Based on a New York Times best-selling novel by author Jessica Knoll, who also serves as a screenwriter, Luckiest Girl Alive tells the story of a magazine writer who’s aiming to make it to the top rankings of the writing world.
The more she focuses on her steadfast race to the top, however, the more complicated her personal life gets: A documentary about a traumatic event in her past is getting made, and Ani (Kunis) is the person that potential viewers are more interested in hearing speak out.
The first and most interesting choice that Luckiest Girl Alive makes is to establish Ani as an unreliable narrator. Not only is this explicitly stated in a flashback by one of Ani’s teachers, but you constantly hear Ani’s voiceover contradicting a lot of what she does and says onscreen. This decision sets up a whole belief for us viewers that you can’t exactly trust this protagonist, and that belief is the cornerstone of the movie’s endgame.
Once you feel like you can’t trust the narrator, the approach to Ani’s traumatic past is taken with a grain of salt, and only as it starts to unfold do you understand the importance of believing – or not – in its main character. Of course, this makes for a great twist in the story, but more than that: It completely underscores the movie’s message.
Without getting into any spoilers, it suffices to say that the movie’s flashbacks flip what you think you know about the character. We get a tiny taste of being in her shoes for the good (and bitter) measure. And then it gets scary.
Luckiest Girl Alive is hardly a far cry from real-life stories sadly because in today’s day and age it’s not too far-fetched to think about how willing entire communities can be to believe in a girl or woman’s “bad” reputation. And to tip the scales just a tiny bit in their favor, some women are often forced to build up entire picture-perfect lives for people to even consider hearing their voices.
On the other hand, men get the benefit of the doubt, excuses are handed to them on a silver platter, and their entire existence is perceived as nuanced – and you definitely can’t pin them on a single mistake in life, because they are much more than that.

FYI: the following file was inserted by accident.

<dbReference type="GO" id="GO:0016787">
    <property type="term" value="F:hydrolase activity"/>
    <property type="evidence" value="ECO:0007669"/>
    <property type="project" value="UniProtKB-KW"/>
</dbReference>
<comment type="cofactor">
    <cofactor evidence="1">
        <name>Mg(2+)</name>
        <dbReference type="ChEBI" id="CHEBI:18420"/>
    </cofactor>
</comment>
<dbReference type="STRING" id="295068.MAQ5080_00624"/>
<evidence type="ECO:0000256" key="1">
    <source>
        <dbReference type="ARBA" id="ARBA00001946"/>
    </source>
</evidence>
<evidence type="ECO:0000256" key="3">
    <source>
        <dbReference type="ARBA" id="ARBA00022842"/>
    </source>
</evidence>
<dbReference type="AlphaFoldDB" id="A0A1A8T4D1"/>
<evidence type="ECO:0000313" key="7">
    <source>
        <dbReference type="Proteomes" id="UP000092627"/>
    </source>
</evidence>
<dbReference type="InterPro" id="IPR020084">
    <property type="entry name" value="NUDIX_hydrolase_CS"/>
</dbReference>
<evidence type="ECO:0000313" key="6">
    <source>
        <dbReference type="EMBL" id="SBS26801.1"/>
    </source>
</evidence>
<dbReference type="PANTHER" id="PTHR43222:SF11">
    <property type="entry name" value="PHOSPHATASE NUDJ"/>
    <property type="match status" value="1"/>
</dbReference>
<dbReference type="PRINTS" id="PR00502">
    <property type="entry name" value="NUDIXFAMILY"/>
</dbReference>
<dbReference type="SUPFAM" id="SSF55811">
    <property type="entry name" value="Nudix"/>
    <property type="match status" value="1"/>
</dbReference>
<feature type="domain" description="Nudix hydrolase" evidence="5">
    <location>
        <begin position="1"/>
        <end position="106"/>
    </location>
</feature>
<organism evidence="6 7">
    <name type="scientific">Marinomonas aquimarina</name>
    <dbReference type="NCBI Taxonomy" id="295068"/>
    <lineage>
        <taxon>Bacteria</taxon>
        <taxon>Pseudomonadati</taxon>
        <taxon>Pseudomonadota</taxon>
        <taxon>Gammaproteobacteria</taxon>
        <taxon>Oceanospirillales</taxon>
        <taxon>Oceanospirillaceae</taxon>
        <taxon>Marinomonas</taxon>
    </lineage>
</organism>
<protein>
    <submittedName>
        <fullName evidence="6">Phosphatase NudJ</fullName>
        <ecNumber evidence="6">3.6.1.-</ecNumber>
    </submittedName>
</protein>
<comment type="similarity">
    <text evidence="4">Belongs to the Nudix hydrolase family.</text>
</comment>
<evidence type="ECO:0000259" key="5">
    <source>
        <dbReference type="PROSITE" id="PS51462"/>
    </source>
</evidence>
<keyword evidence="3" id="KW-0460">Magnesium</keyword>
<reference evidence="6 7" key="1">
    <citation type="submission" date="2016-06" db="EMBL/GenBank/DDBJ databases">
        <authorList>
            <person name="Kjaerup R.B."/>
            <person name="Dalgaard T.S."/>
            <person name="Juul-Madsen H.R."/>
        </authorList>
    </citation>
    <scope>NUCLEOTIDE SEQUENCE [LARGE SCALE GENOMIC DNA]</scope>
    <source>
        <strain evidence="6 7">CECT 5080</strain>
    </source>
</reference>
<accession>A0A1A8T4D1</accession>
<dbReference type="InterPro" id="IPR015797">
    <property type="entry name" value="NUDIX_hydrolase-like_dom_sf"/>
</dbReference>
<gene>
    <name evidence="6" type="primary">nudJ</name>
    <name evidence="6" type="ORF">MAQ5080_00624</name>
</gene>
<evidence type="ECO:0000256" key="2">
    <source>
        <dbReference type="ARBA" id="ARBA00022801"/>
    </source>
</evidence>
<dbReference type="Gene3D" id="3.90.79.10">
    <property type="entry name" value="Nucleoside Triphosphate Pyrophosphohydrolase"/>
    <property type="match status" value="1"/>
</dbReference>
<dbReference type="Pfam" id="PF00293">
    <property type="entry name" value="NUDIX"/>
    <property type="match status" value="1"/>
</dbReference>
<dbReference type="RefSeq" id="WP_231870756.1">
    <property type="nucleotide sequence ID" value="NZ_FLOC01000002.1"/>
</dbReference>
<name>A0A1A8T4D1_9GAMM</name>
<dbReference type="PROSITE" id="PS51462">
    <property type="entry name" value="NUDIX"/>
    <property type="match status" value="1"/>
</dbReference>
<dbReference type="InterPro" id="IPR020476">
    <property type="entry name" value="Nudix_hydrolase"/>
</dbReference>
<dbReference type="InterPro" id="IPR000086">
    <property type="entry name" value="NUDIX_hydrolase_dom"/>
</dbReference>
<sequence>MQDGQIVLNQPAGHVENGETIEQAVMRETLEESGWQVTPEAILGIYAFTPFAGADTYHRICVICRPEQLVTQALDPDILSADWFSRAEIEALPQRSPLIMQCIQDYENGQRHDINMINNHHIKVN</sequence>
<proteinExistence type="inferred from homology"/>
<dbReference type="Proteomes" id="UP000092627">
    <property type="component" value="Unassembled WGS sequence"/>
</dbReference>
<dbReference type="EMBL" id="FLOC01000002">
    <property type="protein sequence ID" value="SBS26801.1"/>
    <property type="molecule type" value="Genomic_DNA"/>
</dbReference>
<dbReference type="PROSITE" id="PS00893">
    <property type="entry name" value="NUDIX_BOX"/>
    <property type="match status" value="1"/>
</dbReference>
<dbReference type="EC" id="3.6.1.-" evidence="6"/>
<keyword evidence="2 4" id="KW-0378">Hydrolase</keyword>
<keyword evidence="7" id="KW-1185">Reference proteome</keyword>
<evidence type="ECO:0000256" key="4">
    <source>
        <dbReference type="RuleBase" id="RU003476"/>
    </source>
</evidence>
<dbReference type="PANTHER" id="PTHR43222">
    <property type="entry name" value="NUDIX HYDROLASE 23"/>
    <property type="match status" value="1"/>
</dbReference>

Which leads to another clever decision of Luckiest Girl Alive. The movie plays with our perception of innocence and forgiveness by making its worst character an unquestionable victim. And while it’s pretty easy to see to what extent that label applies once we realize their actions, the same can’t be said about real life.
We’re so ready to slap men on the wrist that when Ani states angrily in a powerful scene that she’s a victim, too, the sentence hits hard because we forget that nuance way too often.
None of the nuance in the story would be possible without its main actor, though. Mila Kunis’ performance is hypnotic and keeps you on the edge of your seat at every turn.
You never know what she’s going to do or say, and once the movie starts wrapping up and makes the core of her behavior clear, you fully understand and relate to the character.
If you finish watching Luckiest Girl Alive without feeling as angry as Ani, you didn’t watch it right. You also can’t ignore Chiara Aurelia’s performance depicting Ani’s younger years. The young actor takes on an incredibly tough role.
As the movie progresses, her character gets more and more silent, to the point at which you have to be able to see through her face to understand what’s going on in her mind, or how numb she has become to everything around her.
In her storyline, there is no closure, no vindication. Aurelia nails it in every scene, most of the time without saying a word.
Luckiest Girl Alive is, plain and simple, one of the best movies of the year. It offers a career-best performance from Mila Kunis and isn’t afraid to throw salt in two giant wounds that can’t and won’t heal until we treat them with the seriousness they demand.
From a narrative standpoint, it surprises and excels because it’s not interested in black-and-white characters: From its protagonist to supporting characters, everyone is flawed, and no one is let off the hook. Sometimes because it’s good for the story, other times because life’s unfair like that.
- Culled from Collider
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